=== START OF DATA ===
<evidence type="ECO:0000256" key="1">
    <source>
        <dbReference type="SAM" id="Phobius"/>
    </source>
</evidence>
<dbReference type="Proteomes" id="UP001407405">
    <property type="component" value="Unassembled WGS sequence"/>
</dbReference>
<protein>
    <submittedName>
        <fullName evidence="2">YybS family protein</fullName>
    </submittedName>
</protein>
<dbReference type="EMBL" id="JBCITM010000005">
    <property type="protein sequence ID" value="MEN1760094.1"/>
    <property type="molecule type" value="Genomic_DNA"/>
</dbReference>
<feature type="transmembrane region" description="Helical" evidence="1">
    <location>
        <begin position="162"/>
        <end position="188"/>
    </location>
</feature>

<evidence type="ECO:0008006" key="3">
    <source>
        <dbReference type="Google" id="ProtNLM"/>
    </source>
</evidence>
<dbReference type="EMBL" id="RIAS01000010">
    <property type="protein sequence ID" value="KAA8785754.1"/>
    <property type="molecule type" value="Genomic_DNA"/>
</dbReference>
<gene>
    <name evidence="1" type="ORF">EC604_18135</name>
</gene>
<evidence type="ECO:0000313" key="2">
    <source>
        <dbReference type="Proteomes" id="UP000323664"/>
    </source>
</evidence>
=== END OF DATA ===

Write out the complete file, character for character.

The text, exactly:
<evidence type="ECO:0000256" key="1">
    <source>
        <dbReference type="SAM" id="Phobius"/>
    </source>
</evidence>
<dbReference type="Proteomes" id="UP001407405">
    <property type="component" value="Unassembled WGS sequence"/>
</dbReference>
<protein>
    <submittedName>
        <fullName evidence="2">YybS family protein</fullName>
    </submittedName>
</protein>
<dbReference type="EMBL" id="JBCITM010000005">
    <property type="protein sequence ID" value="MEN1760094.1"/>
    <property type="molecule type" value="Genomic_DNA"/>
</dbReference>
<feature type="transmembrane region" description="Helical" evidence="1">
    <location>
        <begin position="162"/>
        <end position="188"/>
    </location>
</feature>

<evidence type="ECO:0008006" key="3">
    <source>
        <dbReference type="Google" id="ProtNLM"/>
    </source>
</evidence>
<dbReference type="EMBL" id="RIAS01000010">
    <property type="protein sequence ID" value="KAA8785754.1"/>
    <property type="molecule type" value="Genomic_DNA"/>
</dbReference>
<gene>
    <name evidence="1" type="ORF">EC604_18135</name>
</gene>
<evidence type="ECO:0000313" key="2">
    <source>
        <dbReference type="Proteomes" id="UP000323664"/>
    </source>
</evidence>